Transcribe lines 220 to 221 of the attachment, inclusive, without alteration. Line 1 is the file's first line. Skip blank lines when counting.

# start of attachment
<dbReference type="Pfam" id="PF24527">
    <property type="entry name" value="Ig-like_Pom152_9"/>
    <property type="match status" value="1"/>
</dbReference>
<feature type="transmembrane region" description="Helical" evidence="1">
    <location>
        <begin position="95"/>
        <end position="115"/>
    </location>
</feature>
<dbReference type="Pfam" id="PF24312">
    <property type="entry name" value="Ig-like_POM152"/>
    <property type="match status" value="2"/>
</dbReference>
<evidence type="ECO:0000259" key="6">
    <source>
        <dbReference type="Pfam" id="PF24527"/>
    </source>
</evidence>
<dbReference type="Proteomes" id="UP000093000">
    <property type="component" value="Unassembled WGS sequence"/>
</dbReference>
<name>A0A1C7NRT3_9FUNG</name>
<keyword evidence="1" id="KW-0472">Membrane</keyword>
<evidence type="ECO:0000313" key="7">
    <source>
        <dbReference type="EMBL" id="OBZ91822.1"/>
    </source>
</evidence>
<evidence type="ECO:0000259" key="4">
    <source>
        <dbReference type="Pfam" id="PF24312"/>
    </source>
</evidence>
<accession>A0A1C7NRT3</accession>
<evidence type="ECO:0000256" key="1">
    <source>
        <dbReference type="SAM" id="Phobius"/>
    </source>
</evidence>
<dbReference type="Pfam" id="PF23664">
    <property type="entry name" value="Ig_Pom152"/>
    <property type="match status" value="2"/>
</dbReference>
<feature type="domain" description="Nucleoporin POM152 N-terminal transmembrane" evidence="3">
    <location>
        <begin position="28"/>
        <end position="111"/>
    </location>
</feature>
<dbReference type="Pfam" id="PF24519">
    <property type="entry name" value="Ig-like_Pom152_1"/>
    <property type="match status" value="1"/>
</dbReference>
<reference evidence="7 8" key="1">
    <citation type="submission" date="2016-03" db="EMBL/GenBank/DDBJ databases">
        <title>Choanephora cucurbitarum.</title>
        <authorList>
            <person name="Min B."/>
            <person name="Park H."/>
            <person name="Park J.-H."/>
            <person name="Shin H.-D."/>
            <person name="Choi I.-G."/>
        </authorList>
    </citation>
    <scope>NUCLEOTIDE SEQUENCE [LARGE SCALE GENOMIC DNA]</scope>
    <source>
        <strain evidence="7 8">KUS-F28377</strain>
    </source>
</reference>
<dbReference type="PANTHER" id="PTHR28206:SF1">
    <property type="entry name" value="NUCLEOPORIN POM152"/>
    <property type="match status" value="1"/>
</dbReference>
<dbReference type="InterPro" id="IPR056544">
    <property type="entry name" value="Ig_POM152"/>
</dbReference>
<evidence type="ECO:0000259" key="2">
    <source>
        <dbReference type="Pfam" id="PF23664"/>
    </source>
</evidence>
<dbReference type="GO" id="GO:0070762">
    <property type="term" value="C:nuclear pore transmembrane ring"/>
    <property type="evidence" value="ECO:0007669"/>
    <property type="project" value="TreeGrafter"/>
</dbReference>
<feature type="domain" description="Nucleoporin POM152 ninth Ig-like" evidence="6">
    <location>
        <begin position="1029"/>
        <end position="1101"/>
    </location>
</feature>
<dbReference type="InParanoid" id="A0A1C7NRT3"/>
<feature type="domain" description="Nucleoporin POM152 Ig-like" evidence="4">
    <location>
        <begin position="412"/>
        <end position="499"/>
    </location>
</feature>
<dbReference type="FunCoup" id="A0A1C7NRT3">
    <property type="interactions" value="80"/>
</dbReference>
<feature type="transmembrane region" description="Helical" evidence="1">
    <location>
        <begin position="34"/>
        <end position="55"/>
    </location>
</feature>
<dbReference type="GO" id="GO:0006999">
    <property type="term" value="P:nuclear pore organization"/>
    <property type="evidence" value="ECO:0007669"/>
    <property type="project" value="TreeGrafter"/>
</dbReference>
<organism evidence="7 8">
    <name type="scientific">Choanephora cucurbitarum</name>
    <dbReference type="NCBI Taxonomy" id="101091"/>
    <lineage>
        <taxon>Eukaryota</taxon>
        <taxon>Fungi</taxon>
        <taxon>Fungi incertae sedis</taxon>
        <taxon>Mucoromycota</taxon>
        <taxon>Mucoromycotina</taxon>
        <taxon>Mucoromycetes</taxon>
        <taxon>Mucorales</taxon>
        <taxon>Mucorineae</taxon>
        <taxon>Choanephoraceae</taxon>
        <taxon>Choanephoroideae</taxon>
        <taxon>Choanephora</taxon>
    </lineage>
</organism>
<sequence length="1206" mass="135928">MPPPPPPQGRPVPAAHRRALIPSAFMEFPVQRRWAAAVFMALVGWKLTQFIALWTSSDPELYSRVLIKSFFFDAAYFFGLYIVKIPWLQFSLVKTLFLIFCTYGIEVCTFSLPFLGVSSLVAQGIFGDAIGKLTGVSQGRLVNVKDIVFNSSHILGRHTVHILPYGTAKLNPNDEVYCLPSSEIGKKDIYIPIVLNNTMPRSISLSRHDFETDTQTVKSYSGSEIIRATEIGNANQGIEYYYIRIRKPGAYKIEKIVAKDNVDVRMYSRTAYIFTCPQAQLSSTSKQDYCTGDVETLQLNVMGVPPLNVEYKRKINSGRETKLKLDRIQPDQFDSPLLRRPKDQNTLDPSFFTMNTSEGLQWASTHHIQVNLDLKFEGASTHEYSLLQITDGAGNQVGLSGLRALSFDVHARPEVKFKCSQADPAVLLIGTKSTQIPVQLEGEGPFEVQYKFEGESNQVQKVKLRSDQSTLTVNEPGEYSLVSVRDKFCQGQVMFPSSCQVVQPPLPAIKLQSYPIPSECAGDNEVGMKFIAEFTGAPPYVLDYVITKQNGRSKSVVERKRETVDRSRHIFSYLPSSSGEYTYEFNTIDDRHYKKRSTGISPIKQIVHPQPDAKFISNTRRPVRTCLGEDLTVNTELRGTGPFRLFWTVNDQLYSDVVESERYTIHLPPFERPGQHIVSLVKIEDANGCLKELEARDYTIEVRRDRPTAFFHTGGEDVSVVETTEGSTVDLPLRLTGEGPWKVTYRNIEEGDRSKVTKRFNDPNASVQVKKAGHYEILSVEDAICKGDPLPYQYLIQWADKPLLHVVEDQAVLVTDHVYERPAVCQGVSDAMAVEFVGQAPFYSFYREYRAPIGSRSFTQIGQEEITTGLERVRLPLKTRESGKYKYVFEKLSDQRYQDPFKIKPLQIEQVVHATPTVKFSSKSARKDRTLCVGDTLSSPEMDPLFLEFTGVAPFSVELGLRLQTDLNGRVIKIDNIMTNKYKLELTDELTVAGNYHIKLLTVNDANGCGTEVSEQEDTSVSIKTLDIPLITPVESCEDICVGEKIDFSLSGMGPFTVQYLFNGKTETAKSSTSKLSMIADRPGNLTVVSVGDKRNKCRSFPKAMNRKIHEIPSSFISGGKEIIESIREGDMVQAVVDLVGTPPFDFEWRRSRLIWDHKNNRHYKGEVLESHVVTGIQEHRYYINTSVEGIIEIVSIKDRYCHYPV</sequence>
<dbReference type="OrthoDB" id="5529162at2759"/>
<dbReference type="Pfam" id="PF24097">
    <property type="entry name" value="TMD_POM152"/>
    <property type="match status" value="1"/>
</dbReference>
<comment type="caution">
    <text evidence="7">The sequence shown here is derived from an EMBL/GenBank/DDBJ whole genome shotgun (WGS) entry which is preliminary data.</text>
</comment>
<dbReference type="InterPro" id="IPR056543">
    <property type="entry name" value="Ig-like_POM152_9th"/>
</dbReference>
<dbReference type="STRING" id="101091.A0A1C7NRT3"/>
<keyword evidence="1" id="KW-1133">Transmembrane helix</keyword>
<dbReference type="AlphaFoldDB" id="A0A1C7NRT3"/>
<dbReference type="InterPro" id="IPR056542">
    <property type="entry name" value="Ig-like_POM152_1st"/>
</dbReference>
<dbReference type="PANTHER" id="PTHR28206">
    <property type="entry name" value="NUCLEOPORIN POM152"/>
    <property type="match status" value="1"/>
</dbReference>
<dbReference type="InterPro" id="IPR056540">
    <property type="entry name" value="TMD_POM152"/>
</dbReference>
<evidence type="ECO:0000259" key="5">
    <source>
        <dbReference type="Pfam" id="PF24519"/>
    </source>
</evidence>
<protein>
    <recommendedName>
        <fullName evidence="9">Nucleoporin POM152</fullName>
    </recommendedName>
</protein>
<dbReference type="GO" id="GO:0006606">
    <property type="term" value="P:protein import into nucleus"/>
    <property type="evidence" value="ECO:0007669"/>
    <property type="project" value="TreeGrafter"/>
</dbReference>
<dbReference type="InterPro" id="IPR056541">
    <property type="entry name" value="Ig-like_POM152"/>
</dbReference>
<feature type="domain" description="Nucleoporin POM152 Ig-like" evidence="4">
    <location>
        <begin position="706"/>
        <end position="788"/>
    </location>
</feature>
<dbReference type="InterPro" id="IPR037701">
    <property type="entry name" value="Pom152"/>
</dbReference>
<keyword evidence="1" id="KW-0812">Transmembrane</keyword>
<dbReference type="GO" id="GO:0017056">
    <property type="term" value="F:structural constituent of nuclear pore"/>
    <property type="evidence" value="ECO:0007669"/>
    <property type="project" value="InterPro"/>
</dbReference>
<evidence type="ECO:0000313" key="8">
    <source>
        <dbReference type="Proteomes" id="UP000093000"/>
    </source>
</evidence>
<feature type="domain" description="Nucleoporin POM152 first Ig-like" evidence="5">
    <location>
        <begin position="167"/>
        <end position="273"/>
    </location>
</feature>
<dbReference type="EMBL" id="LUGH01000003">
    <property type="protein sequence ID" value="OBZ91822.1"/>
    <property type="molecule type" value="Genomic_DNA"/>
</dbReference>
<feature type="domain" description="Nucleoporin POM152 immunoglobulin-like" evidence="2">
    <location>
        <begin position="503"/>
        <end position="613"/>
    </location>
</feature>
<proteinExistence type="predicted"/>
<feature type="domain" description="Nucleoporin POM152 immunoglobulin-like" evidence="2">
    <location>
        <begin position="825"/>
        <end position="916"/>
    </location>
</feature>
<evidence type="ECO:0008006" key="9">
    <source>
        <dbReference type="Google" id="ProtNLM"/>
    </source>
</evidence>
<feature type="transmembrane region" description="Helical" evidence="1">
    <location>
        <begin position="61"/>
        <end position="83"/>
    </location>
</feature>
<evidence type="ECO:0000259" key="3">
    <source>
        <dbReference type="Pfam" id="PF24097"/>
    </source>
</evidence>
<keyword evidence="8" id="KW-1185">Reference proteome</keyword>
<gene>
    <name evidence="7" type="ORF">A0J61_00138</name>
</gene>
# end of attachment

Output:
        <dbReference type="Google" id="ProtNLM"/>
    </source>